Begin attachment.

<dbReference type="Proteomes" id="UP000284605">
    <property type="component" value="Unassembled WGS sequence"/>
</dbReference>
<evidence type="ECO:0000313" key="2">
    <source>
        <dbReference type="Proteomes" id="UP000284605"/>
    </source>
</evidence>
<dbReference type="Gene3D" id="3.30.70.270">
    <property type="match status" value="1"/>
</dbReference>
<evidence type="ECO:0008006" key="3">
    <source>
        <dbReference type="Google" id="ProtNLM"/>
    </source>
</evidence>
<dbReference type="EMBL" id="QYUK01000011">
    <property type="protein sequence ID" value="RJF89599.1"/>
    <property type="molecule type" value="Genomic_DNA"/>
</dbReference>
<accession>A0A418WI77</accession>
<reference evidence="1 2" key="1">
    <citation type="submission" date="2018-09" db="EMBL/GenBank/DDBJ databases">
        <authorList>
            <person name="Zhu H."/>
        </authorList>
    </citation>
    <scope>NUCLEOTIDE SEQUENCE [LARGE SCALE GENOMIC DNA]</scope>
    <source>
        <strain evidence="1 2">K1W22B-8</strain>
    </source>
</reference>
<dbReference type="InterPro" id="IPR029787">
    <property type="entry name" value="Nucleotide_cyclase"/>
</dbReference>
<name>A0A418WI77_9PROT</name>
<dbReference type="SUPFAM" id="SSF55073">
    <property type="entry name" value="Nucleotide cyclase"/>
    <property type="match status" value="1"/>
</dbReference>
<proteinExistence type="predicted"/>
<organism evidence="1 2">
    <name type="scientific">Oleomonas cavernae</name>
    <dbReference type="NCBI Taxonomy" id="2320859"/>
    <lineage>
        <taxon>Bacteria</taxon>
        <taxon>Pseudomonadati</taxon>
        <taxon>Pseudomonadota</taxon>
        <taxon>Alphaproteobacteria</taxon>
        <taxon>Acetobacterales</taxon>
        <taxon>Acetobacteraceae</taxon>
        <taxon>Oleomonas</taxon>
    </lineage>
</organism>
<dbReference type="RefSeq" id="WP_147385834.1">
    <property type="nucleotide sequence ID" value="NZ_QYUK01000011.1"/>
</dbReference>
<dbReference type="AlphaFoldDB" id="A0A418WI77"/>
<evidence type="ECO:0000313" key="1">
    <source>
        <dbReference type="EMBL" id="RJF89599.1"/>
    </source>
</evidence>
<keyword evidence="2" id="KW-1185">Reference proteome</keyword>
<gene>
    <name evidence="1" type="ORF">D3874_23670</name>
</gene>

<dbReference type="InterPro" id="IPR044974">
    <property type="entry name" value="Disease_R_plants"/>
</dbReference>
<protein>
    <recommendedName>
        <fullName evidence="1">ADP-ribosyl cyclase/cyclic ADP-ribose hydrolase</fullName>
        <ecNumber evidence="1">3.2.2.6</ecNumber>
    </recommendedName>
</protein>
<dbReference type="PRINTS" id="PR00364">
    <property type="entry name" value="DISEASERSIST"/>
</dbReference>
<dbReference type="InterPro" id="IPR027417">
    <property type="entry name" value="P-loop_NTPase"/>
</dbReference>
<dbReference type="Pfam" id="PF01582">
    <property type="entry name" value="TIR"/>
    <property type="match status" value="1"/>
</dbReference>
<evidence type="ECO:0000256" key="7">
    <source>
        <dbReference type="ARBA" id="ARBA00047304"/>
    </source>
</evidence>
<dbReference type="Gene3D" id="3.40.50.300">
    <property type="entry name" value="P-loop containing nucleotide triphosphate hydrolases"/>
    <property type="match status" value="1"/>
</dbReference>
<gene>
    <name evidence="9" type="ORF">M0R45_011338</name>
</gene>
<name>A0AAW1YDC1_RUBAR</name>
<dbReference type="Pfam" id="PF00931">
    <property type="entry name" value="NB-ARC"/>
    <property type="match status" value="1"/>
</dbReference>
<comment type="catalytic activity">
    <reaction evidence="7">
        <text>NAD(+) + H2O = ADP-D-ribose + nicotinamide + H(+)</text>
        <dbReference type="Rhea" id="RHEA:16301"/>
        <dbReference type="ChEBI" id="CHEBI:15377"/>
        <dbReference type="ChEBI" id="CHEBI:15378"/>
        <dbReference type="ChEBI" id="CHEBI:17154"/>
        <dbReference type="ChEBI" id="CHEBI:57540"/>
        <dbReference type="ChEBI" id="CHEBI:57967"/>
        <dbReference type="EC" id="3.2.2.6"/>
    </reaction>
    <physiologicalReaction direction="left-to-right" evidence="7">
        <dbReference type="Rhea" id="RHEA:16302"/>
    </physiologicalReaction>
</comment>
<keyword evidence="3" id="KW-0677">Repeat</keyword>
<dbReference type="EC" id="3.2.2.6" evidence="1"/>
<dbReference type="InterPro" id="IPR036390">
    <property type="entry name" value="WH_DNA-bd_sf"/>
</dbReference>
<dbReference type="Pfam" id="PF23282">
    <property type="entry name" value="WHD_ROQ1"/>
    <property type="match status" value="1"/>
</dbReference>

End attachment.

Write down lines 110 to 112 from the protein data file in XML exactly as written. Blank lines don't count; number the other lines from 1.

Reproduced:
        <dbReference type="ChEBI" id="CHEBI:17154"/>
        <dbReference type="ChEBI" id="CHEBI:57540"/>
        <dbReference type="ChEBI" id="CHEBI:57967"/>